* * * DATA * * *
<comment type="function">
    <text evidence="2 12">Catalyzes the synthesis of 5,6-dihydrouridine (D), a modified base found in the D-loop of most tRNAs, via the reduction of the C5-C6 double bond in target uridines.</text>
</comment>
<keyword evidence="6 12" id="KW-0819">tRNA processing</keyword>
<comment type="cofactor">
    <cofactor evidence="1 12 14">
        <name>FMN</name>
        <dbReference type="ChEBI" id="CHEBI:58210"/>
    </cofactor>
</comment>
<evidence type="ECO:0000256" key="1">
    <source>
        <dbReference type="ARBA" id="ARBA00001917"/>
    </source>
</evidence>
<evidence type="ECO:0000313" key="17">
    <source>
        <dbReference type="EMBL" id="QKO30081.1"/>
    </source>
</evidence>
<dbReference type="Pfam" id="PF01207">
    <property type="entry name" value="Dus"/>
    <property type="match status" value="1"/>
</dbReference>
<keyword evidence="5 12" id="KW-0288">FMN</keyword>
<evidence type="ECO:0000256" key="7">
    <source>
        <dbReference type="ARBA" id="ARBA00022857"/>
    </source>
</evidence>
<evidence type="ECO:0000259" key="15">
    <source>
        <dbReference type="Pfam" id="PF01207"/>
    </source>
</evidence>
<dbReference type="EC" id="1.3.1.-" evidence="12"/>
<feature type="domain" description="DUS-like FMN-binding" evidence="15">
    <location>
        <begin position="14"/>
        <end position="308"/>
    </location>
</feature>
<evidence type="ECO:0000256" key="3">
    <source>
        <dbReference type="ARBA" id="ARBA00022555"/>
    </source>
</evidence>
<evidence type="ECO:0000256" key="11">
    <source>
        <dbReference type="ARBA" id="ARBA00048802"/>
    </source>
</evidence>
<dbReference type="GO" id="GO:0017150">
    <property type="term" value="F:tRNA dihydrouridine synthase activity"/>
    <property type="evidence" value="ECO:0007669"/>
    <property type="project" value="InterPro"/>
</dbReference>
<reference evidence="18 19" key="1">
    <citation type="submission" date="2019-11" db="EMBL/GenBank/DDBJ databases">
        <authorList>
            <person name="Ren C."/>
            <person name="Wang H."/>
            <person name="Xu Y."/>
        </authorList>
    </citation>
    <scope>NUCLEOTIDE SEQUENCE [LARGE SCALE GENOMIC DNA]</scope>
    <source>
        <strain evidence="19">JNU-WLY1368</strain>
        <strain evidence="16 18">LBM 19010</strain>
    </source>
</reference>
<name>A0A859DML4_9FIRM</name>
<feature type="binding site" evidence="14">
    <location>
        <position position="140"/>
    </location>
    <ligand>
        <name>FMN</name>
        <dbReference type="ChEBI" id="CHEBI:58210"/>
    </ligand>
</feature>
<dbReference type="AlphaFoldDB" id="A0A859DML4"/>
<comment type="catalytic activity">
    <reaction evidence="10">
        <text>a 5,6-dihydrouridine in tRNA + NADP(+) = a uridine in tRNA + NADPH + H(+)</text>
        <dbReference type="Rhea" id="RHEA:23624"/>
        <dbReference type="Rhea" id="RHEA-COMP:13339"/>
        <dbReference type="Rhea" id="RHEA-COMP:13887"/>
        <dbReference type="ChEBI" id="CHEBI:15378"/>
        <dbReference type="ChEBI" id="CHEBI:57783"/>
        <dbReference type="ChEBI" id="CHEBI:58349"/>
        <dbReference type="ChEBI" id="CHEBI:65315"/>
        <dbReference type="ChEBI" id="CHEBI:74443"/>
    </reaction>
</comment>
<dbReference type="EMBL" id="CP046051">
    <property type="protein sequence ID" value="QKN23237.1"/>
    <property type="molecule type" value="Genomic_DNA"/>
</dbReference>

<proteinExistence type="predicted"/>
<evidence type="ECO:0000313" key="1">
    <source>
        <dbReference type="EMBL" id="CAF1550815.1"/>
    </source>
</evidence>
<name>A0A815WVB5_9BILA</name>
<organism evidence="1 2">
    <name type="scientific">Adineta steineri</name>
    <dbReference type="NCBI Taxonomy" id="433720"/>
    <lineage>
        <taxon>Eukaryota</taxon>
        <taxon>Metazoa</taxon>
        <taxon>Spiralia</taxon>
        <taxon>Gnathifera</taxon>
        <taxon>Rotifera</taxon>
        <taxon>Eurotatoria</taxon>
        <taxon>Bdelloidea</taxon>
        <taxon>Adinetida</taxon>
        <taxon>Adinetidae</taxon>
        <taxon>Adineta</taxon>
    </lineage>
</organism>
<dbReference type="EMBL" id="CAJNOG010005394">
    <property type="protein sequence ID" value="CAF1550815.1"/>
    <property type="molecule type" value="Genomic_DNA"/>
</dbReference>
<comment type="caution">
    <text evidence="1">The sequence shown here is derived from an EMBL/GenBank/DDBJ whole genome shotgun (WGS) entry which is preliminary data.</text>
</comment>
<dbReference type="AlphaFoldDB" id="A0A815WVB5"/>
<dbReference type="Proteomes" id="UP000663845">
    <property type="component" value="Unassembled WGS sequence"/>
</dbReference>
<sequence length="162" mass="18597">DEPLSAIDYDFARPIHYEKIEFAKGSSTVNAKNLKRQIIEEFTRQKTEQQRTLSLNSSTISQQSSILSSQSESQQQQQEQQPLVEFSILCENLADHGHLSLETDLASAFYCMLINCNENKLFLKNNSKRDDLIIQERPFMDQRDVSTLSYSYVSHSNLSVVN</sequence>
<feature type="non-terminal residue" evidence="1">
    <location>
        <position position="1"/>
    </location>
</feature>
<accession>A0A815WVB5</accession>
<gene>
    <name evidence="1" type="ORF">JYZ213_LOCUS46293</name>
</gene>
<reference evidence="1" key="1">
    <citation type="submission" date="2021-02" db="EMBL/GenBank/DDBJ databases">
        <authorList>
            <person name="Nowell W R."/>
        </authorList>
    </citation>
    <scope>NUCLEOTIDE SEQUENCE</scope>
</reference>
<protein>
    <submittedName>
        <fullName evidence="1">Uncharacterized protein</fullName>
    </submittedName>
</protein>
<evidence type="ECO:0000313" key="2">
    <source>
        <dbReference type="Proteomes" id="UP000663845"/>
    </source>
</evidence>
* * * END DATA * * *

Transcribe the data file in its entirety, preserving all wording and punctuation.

<comment type="function">
    <text evidence="2 12">Catalyzes the synthesis of 5,6-dihydrouridine (D), a modified base found in the D-loop of most tRNAs, via the reduction of the C5-C6 double bond in target uridines.</text>
</comment>
<keyword evidence="6 12" id="KW-0819">tRNA processing</keyword>
<comment type="cofactor">
    <cofactor evidence="1 12 14">
        <name>FMN</name>
        <dbReference type="ChEBI" id="CHEBI:58210"/>
    </cofactor>
</comment>
<evidence type="ECO:0000256" key="1">
    <source>
        <dbReference type="ARBA" id="ARBA00001917"/>
    </source>
</evidence>
<evidence type="ECO:0000313" key="17">
    <source>
        <dbReference type="EMBL" id="QKO30081.1"/>
    </source>
</evidence>
<dbReference type="Pfam" id="PF01207">
    <property type="entry name" value="Dus"/>
    <property type="match status" value="1"/>
</dbReference>
<keyword evidence="5 12" id="KW-0288">FMN</keyword>
<evidence type="ECO:0000256" key="7">
    <source>
        <dbReference type="ARBA" id="ARBA00022857"/>
    </source>
</evidence>
<evidence type="ECO:0000259" key="15">
    <source>
        <dbReference type="Pfam" id="PF01207"/>
    </source>
</evidence>
<dbReference type="EC" id="1.3.1.-" evidence="12"/>
<feature type="domain" description="DUS-like FMN-binding" evidence="15">
    <location>
        <begin position="14"/>
        <end position="308"/>
    </location>
</feature>
<evidence type="ECO:0000256" key="3">
    <source>
        <dbReference type="ARBA" id="ARBA00022555"/>
    </source>
</evidence>
<evidence type="ECO:0000256" key="11">
    <source>
        <dbReference type="ARBA" id="ARBA00048802"/>
    </source>
</evidence>
<dbReference type="GO" id="GO:0017150">
    <property type="term" value="F:tRNA dihydrouridine synthase activity"/>
    <property type="evidence" value="ECO:0007669"/>
    <property type="project" value="InterPro"/>
</dbReference>
<reference evidence="18 19" key="1">
    <citation type="submission" date="2019-11" db="EMBL/GenBank/DDBJ databases">
        <authorList>
            <person name="Ren C."/>
            <person name="Wang H."/>
            <person name="Xu Y."/>
        </authorList>
    </citation>
    <scope>NUCLEOTIDE SEQUENCE [LARGE SCALE GENOMIC DNA]</scope>
    <source>
        <strain evidence="19">JNU-WLY1368</strain>
        <strain evidence="16 18">LBM 19010</strain>
    </source>
</reference>
<name>A0A859DML4_9FIRM</name>
<feature type="binding site" evidence="14">
    <location>
        <position position="140"/>
    </location>
    <ligand>
        <name>FMN</name>
        <dbReference type="ChEBI" id="CHEBI:58210"/>
    </ligand>
</feature>
<dbReference type="AlphaFoldDB" id="A0A859DML4"/>
<comment type="catalytic activity">
    <reaction evidence="10">
        <text>a 5,6-dihydrouridine in tRNA + NADP(+) = a uridine in tRNA + NADPH + H(+)</text>
        <dbReference type="Rhea" id="RHEA:23624"/>
        <dbReference type="Rhea" id="RHEA-COMP:13339"/>
        <dbReference type="Rhea" id="RHEA-COMP:13887"/>
        <dbReference type="ChEBI" id="CHEBI:15378"/>
        <dbReference type="ChEBI" id="CHEBI:57783"/>
        <dbReference type="ChEBI" id="CHEBI:58349"/>
        <dbReference type="ChEBI" id="CHEBI:65315"/>
        <dbReference type="ChEBI" id="CHEBI:74443"/>
    </reaction>
</comment>
<dbReference type="EMBL" id="CP046051">
    <property type="protein sequence ID" value="QKN23237.1"/>
    <property type="molecule type" value="Genomic_DNA"/>
</dbReference>

<proteinExistence type="predicted"/>
<evidence type="ECO:0000313" key="1">
    <source>
        <dbReference type="EMBL" id="CAF1550815.1"/>
    </source>
</evidence>
<name>A0A815WVB5_9BILA</name>
<organism evidence="1 2">
    <name type="scientific">Adineta steineri</name>
    <dbReference type="NCBI Taxonomy" id="433720"/>
    <lineage>
        <taxon>Eukaryota</taxon>
        <taxon>Metazoa</taxon>
        <taxon>Spiralia</taxon>
        <taxon>Gnathifera</taxon>
        <taxon>Rotifera</taxon>
        <taxon>Eurotatoria</taxon>
        <taxon>Bdelloidea</taxon>
        <taxon>Adinetida</taxon>
        <taxon>Adinetidae</taxon>
        <taxon>Adineta</taxon>
    </lineage>
</organism>
<dbReference type="EMBL" id="CAJNOG010005394">
    <property type="protein sequence ID" value="CAF1550815.1"/>
    <property type="molecule type" value="Genomic_DNA"/>
</dbReference>
<comment type="caution">
    <text evidence="1">The sequence shown here is derived from an EMBL/GenBank/DDBJ whole genome shotgun (WGS) entry which is preliminary data.</text>
</comment>
<dbReference type="AlphaFoldDB" id="A0A815WVB5"/>
<dbReference type="Proteomes" id="UP000663845">
    <property type="component" value="Unassembled WGS sequence"/>
</dbReference>
<sequence length="162" mass="18597">DEPLSAIDYDFARPIHYEKIEFAKGSSTVNAKNLKRQIIEEFTRQKTEQQRTLSLNSSTISQQSSILSSQSESQQQQQEQQPLVEFSILCENLADHGHLSLETDLASAFYCMLINCNENKLFLKNNSKRDDLIIQERPFMDQRDVSTLSYSYVSHSNLSVVN</sequence>
<feature type="non-terminal residue" evidence="1">
    <location>
        <position position="1"/>
    </location>
</feature>
<accession>A0A815WVB5</accession>
<gene>
    <name evidence="1" type="ORF">JYZ213_LOCUS46293</name>
</gene>
<reference evidence="1" key="1">
    <citation type="submission" date="2021-02" db="EMBL/GenBank/DDBJ databases">
        <authorList>
            <person name="Nowell W R."/>
        </authorList>
    </citation>
    <scope>NUCLEOTIDE SEQUENCE</scope>
</reference>
<protein>
    <submittedName>
        <fullName evidence="1">Uncharacterized protein</fullName>
    </submittedName>
</protein>
<evidence type="ECO:0000313" key="2">
    <source>
        <dbReference type="Proteomes" id="UP000663845"/>
    </source>
</evidence>